Research Articles

Metal–biomass interactions: a comparison of visualisation techniques available in South Africa

B. A. Moore, C. Mack, J. R. Duncan, J. E. Burgess
South African Journal of Science | Vol 105, No 3/4 | a61 | DOI: https://doi.org/10.4102/sajs.v105i3/4.61 | © 2010 B. A. Moore, C. Mack, J. R. Duncan, J. E. Burgess | This work is licensed under CC Attribution 4.0
Submitted: 19 January 2010 | Published: 19 January 2010

About the author(s)

B. A. Moore, Institute ofWater Research, Rhodes University, P.O.Box 94,Grahamstown 6139, South Africa. Formerly:Department of Biochemistry, Microbiology and Biotechnology, Rhodes University., South Africa
C. Mack, Golder and Associates, P.O. Box 6001, Halfway House 1685, South Africa. Formerly:Department of Biochemistry, Microbiology and Biotechnology, Rhodes University., South Africa
J. R. Duncan, Dean of Research, Rhodes University, P.O.Box 94, Grahamstown 6139, South Africa., South Africa
J. E. Burgess, Water Research Commission, Private Bag X03, Gezina 0031, South Africa. Formerly:Department of Biochemistry, Microbiology and Biotechnology, Rhodes University., South Africa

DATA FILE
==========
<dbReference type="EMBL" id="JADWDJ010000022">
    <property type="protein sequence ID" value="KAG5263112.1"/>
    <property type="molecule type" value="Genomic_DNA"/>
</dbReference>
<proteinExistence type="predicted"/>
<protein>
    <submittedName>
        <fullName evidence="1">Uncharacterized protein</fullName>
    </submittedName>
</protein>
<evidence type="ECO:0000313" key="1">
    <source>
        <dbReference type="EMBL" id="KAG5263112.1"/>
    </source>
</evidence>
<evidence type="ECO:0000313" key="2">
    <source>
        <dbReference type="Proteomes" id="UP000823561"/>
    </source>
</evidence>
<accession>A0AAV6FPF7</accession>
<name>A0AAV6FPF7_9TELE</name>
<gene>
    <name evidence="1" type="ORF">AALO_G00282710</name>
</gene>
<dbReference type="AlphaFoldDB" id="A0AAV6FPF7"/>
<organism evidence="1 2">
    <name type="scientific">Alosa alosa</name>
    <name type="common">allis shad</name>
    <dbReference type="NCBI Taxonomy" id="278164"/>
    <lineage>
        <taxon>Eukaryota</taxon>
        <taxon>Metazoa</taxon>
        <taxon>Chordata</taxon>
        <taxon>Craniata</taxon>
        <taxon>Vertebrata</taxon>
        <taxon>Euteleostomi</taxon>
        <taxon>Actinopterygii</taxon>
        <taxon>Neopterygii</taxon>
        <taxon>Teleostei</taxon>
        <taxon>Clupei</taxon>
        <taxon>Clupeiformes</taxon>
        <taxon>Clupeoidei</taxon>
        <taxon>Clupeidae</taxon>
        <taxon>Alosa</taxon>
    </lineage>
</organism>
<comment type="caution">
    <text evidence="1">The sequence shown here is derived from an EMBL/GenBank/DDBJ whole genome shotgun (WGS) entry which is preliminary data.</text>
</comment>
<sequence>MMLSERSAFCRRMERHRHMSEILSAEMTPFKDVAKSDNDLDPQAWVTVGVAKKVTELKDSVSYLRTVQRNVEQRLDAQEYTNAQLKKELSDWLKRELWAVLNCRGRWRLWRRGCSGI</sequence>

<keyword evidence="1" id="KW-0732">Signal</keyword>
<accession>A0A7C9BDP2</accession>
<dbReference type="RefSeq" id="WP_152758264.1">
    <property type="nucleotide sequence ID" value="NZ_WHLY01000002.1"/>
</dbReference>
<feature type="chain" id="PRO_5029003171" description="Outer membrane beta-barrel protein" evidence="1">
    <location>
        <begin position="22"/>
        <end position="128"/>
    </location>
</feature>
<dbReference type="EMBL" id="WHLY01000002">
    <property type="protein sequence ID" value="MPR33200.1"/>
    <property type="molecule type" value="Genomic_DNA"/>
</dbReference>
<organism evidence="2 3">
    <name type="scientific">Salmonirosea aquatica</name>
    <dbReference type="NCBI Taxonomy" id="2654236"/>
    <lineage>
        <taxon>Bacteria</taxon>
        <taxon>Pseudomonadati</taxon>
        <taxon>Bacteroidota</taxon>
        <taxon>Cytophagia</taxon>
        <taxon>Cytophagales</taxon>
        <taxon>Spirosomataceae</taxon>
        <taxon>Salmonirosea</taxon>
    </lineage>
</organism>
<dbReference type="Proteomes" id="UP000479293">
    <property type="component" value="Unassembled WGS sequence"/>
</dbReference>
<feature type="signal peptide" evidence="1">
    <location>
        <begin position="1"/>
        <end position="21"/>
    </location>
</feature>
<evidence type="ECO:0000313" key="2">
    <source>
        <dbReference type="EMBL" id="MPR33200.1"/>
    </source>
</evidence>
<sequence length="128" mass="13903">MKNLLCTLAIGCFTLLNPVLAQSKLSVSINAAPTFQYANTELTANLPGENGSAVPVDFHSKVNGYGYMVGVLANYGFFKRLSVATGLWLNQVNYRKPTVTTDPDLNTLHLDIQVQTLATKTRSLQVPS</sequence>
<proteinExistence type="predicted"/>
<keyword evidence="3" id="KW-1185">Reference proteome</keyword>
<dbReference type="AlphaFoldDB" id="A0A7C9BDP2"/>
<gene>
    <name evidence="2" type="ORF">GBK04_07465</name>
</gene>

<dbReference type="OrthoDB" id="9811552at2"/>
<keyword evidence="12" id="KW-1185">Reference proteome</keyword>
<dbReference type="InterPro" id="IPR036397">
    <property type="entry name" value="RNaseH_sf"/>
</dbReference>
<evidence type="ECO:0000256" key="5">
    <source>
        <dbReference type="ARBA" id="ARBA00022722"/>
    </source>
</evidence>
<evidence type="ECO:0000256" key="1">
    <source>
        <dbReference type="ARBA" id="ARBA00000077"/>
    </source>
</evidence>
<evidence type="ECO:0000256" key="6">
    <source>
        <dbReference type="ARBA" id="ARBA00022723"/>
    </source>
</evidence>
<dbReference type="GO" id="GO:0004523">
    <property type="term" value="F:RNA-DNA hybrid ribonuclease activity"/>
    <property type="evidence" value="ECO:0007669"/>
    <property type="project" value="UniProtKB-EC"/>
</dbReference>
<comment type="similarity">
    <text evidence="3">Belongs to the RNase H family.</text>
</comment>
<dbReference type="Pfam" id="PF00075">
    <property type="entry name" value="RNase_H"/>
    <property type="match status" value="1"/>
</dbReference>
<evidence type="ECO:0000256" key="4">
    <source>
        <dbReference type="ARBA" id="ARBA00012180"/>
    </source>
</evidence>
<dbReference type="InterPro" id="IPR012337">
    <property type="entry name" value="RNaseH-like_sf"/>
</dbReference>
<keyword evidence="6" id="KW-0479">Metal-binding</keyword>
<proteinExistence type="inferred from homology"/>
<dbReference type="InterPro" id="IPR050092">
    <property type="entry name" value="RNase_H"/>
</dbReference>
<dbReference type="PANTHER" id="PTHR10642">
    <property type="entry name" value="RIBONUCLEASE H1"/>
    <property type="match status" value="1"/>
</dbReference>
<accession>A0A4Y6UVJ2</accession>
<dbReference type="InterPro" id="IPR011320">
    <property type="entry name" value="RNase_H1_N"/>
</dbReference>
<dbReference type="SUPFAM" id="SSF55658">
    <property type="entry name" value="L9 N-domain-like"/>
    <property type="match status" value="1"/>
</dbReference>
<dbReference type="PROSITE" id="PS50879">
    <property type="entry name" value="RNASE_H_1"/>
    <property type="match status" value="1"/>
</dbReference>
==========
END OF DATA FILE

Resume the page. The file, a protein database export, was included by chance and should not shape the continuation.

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Abstract

The interaction of metals and biological materials is of interest for reasons such as metal recovery, toxicity and production of high-value products such as gold and platinum nanoparticles. Understanding the way in which metals interact with the biomass surface and intracellular components provides insights into the biosorption and bioaccumulation processes and increases the potential for process optimisation. Three technologies are available for the qualitative visualisation of metal–biomass interactions in South Africa, namely, micro-PIXE, transmission electron microscopy and scanning electron microscopy coupled with energy-dispersive analysis of X-rays. Each technique provides unique information and has specific shortcomings which should be taken into account when selecting the appropriate technology. This paper focuses on evaluating the various techniques.

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